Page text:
Focus image snapshots on specific elements

To reduce test flakiness, target your image snapshots at specific HTML elements instead of capturing the entire page. You wouldn't want factors like margins and paddings between elements to trigger a test failure. In our case, we're most concerned with a PDF being rendered properly, so let's solely target that and handle other HTML elements by creating separate tests.

The bad way

describe('workflow builder', () => {
  it('PDF section is displayed properly', () => {
    ...
    cy.get('#pdf-section-btn').click()
    cy.document().imageSnapshot()
  })
})

Changing the margins between components may cause this snapshot test to fail Changing the margins between components may cause this snapshot test to fail

The better way

describe('workflow builder', () => {
  it('PDF and its fields are displayed properly', () => {
    ...
    cy.get('#pdf-section-btn').click()
    cy.get('#pdf-display').imageSnapshot()
  })

  it('PDF toolbar is displayed properly', () => {
    ...
    cy.get('#pdf-section-btn').click()
    cy.get('#pdf-toolbar').imageSnapshot()
  })

  it('workflow builder header is displayed properly', () => {
    ...
    cy.get('#pdf-section-btn').click()
    cy.get('#workflow-builder-header').imageSnapshot()
  })
})

Snapshot #1 - PDF display Snapshot #1 - PDF display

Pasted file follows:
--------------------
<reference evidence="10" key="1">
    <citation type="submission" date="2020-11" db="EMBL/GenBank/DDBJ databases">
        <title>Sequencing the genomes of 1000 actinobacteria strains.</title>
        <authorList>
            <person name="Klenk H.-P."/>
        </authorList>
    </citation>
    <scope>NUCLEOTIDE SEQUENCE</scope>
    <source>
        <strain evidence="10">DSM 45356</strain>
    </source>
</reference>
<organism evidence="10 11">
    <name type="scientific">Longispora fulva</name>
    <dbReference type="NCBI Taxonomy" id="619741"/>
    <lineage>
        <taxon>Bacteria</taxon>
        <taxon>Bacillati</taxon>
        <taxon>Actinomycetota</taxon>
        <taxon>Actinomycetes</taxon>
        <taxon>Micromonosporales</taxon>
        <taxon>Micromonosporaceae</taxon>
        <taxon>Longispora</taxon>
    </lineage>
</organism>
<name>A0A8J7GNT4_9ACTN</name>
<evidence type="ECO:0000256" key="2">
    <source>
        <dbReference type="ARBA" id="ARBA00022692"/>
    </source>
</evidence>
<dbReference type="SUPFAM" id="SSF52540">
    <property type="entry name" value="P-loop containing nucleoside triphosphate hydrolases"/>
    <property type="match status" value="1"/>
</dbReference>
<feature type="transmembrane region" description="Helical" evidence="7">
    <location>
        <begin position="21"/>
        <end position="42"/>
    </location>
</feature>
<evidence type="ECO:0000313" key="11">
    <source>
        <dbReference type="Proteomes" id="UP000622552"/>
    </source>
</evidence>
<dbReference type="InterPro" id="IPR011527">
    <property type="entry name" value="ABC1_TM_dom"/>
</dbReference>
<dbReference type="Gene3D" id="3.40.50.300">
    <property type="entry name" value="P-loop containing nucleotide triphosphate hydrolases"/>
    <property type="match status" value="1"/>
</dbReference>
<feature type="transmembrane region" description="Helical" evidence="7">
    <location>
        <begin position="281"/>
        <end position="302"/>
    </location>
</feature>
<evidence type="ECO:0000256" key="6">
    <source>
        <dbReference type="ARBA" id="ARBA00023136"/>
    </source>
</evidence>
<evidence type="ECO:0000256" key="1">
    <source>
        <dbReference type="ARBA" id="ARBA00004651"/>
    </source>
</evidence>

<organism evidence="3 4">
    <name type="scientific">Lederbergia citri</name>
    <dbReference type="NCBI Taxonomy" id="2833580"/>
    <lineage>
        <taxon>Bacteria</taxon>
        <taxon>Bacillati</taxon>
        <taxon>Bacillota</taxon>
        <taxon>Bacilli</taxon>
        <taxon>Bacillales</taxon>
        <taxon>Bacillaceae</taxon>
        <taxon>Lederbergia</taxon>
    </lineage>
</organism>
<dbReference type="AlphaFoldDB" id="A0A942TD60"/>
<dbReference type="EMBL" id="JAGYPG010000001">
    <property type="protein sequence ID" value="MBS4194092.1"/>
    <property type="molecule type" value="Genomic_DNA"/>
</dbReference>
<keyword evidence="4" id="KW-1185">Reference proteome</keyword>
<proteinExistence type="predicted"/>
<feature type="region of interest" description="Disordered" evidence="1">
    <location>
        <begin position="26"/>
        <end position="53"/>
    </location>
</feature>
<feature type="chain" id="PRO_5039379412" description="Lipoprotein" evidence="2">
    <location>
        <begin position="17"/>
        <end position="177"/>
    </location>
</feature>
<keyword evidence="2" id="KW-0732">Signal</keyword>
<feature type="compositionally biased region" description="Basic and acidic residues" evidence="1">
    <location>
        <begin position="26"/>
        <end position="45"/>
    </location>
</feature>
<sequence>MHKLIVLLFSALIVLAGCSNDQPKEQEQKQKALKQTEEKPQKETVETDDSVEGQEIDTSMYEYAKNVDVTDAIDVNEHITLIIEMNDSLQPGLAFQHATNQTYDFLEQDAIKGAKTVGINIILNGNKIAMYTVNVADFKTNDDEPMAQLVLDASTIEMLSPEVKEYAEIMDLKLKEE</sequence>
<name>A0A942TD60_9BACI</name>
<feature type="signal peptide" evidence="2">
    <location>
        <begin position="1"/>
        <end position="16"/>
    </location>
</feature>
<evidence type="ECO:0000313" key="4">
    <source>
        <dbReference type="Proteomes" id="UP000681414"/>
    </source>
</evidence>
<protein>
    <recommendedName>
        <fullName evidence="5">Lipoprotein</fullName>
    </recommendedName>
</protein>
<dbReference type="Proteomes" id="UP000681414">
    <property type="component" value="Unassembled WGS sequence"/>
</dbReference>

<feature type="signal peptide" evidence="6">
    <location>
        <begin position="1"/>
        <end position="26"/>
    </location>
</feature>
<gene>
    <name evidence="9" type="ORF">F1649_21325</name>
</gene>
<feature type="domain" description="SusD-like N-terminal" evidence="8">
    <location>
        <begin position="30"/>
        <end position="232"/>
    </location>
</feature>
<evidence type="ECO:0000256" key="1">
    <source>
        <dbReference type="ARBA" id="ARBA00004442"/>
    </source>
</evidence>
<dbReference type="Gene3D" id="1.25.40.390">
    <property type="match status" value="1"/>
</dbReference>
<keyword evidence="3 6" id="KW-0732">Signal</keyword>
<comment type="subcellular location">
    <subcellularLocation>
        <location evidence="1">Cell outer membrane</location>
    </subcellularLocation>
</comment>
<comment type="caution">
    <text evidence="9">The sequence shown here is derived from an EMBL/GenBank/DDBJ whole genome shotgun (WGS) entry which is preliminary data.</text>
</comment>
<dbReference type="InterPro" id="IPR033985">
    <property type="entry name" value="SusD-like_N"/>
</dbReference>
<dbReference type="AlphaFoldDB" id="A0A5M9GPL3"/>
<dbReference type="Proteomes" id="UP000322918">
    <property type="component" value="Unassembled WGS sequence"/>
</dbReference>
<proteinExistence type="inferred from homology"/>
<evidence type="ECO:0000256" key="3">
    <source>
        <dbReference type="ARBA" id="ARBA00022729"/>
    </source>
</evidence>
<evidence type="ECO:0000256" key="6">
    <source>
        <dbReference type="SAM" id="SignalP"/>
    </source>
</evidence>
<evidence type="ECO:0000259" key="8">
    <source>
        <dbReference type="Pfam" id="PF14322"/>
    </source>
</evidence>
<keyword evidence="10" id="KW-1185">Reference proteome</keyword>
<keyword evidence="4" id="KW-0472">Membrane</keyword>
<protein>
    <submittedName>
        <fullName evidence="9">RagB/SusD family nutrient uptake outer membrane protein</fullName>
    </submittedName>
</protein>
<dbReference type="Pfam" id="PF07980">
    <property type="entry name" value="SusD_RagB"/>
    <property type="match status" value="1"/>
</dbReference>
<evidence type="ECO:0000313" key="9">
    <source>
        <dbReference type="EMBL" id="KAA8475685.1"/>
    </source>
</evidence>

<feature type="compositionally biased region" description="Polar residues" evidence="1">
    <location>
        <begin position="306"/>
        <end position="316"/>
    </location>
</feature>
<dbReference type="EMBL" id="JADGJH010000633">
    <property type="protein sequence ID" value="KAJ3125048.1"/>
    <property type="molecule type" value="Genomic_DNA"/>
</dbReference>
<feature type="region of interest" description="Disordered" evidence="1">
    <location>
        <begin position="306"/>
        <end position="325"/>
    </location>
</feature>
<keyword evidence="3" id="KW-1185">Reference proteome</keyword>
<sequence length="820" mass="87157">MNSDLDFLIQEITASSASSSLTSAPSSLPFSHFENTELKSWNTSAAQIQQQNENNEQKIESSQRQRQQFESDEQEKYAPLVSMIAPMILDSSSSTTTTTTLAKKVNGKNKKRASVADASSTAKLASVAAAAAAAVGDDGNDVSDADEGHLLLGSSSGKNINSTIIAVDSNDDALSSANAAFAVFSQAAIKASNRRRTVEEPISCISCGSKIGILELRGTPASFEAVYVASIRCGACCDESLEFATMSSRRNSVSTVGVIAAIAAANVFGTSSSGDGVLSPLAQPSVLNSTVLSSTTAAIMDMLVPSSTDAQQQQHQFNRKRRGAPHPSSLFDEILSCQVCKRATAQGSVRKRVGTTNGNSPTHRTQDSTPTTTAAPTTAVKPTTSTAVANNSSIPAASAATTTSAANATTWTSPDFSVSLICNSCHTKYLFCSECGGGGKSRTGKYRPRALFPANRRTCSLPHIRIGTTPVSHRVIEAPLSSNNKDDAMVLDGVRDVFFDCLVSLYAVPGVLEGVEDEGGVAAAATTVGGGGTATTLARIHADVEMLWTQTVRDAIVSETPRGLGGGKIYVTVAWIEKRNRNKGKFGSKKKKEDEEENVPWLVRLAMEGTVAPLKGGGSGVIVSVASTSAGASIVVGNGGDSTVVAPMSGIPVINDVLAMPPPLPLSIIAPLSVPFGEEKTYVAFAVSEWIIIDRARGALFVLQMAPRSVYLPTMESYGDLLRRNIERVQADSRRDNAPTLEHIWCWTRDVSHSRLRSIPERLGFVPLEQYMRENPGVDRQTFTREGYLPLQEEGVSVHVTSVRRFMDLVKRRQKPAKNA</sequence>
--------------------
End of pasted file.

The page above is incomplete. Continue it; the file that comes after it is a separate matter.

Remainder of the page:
Snapshot #2 - PDF toolbar Snapshot #2 - PDF toolbar

Snapshot #3 - workflow builder header Snapshot #3 - workflow builder header

Snapshot cropping is useful

To complement the previous point, make use of the cropping option to zone-in on the area you want to test. For example, you may only care about the header portion of the PDF you are displaying.

cy.get('#pdf-display').imageSnapshot({
  clip: {
    x: 0,
    y: 0,
    width: 800,
    height: 300, // crop off the bottom half of the snapshot
  },
})

Experiment with the error thresholds

Make sure you adjust the diff threshold that decides whether an image snapshot test passes or not. You can set the threshold value however you want depending on how rigorous you want your test to be, but make sure to define your own threshold instead of using the default.

The okay way

cy.get('#pdf-editor').imageSnapshot()

The better way

cy.get('#pdf-editor').imageSnapshot({
  threshold: '0.025',
  thresholdType: 'percent',
})

Utilize cy.scrollTo()

The cy.scrollTo() command is crazy useful for adjusting your viewport for the right image snapshot. For example, an affix component may be partially blocking a component you want to snapshot test. We can fix that by scrolling up or down.

The bad way

describe('etch template builder', () => {
  it('PDF and its fields are displayed properly', () => {
    ...